Stanford rebounds to fight off GW No. 6 Cardinal rally after back-to-back losses

Rogers, King struggle

BB&T Classic notebook

December 08, 1998|By Jerry Bembry | Jerry Bembry,SUN STAFF

WASHINGTON -- After losing to Maryland in a Final Four-type atmosphere on Sunday, it appeared Stanford suffered a bit of a letdown against George Washington yesterday. But the sixth-ranked Cardinal finally took over in the second half of yesterday's 70-56 win in the consolation game of the BB&T Classic.

"Every one is going to be hard," said Stanford coach Mike Montgomery, whose 5-2 team had lost two straight before the win over the Colonials. "George Washington came out very aggressive and made a decision to overplay. They weren't going to give us anything for free inside."

The result was a 35-15 advantage in free-throw attempts for Stanford, and early foul trouble for the George Washington front line. Still the Colonials (3-3) trailed by just four points at the half, and were within 46-44 after two free throws by Yegor Mescheriakov with 12: 49 left.

But Stanford junior forward Mike Madsen (14 points) scored the final six points of a 16-6 run that gave the Cardinal a 61-50 lead and put the game away. Four Stanford players scored in double figures after back-to-back losses (and cross country flights) against North Carolina in the Preseason NIT championship at Madison Square Garden and Maryland.

"They were bigger, stronger and deeper," said first-year George Washington coach Tom Penders. "Stanford's been there before. They know how to put away games, and they did."

Baltimore pair struggles

The BB&T Classic proved to be tough going for George Washington's Baltimore backcourt of Shawnta Rogers and Mike King. The duo, both products of Lake Clifton High School, shot a combined 9-for-29 (31.0 percent) from the field: King missed 10 of 14 shots, and Rogers missed 10 of 15 shots.

Combined with Sunday's loss against DePaul, the two shot a combined 18-for-62 for the tournament (29.0 percent). Rogers, who needs 18 assists to become George Washington's all-time leader, was an All-Atlantic 10 first-team member last season; King, a sophomore, was named to the third team last year.

"It's early in the season," said Rogers, who had four three-pointers. "We have a lot of games left."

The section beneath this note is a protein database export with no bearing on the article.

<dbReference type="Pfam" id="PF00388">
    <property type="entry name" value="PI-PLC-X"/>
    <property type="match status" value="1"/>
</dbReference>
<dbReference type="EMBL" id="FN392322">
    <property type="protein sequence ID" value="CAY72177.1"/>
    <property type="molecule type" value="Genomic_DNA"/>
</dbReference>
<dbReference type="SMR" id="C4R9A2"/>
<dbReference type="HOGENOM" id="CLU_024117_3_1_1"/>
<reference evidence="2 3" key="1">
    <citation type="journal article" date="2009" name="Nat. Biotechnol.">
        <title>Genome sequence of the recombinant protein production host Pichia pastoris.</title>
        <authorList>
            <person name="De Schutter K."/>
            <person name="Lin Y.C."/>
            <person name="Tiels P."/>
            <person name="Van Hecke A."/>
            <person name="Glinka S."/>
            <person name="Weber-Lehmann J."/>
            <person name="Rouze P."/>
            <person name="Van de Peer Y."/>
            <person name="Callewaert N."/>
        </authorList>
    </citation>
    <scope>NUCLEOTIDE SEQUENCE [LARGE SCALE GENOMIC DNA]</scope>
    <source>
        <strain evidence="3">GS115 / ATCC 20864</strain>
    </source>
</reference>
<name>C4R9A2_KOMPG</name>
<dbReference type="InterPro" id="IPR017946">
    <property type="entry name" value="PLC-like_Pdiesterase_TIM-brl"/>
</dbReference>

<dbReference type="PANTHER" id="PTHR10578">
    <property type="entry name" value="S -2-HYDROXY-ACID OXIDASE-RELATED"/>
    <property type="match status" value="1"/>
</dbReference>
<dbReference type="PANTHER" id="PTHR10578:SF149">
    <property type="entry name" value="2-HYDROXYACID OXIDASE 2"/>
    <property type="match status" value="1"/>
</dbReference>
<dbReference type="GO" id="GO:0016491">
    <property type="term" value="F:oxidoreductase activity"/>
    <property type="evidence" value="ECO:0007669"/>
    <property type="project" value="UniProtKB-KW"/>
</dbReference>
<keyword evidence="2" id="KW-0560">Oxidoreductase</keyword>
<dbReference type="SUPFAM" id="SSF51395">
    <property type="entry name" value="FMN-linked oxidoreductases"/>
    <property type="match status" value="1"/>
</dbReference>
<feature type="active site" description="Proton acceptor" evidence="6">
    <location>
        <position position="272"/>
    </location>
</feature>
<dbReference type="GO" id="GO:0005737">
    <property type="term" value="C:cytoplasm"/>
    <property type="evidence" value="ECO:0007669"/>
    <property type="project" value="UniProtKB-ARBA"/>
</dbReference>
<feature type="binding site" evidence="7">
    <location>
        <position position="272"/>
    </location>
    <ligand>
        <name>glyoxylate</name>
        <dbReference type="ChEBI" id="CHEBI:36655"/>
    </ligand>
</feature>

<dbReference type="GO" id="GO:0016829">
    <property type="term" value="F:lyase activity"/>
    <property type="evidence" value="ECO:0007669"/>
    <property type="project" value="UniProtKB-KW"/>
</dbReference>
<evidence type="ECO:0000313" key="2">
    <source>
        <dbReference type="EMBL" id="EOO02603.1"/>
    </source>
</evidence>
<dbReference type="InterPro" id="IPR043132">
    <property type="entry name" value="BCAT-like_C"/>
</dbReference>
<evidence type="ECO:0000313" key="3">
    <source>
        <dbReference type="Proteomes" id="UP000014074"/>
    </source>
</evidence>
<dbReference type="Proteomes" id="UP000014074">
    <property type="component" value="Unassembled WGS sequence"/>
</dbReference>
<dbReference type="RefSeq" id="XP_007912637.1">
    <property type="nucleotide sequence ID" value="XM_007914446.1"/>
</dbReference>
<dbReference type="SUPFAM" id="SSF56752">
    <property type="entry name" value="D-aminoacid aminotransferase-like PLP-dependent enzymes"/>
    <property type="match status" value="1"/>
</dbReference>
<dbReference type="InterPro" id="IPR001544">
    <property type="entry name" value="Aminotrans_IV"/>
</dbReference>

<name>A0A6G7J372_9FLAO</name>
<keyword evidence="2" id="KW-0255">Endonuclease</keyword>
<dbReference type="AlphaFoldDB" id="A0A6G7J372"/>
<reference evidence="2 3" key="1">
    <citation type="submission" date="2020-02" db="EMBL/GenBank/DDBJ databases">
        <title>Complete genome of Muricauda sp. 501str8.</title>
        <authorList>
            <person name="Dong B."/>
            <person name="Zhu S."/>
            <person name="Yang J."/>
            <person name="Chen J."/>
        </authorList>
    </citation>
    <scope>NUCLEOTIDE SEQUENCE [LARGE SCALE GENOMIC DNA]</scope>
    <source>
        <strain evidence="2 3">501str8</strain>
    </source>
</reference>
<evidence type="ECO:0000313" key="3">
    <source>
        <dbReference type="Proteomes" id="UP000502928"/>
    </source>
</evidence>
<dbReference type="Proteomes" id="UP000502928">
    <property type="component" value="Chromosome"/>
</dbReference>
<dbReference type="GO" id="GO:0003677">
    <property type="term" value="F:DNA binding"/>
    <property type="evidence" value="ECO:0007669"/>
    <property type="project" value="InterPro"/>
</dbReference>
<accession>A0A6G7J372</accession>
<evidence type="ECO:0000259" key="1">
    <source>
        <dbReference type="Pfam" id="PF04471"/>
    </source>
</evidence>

Public schools of swish

DePaul's freshman class was rated among the best in the nation, and the three new recruits have made an immediate impact in the resurgence of the Blue Demons.

The three freshmen of note are forward Quentin Richardson (17.0 points per game going into last night), center Lance Williams (15.2) and forward Bobby Simmons (13.8).

The three, all products of Chicago Public Schools, make up the team's top three scorers. The last time DePaul started at least three Chicago Public Schools starters in the same season was 1981-82 (Terry Cummings, Skip Dillard and Bernard Randolph). That team finished 26-2.

Fouls don't foil Francis

Foul trouble in the first half last night looked like it might cost Steve Francis a shot at the tournament's Most Valuable Player.

Francis scored just four points in the first half, limited to just 11 minutes after picking up three fouls. But he finished the game with 14 points and, combined with his career-high 24-point effort against Stanford on Sunday, he earned the MVP award.

The all-tournament team: Maryland's Terence Morris, Stanford's Madsen, DePaul's Richardson (28 points last night) and George Washington's Mescheriakov.

Et cetera

Before last night, Maryland and DePaul had met just once, a 92-74 Terps win in the 1976-77 season. Gary Williams' coaching record against DePaul's Pat Kennedy, the former coach of Florida State, is now 8-5. Two-day attendance of 36,788 is a tournament record.

Pub Date: 12/08/98

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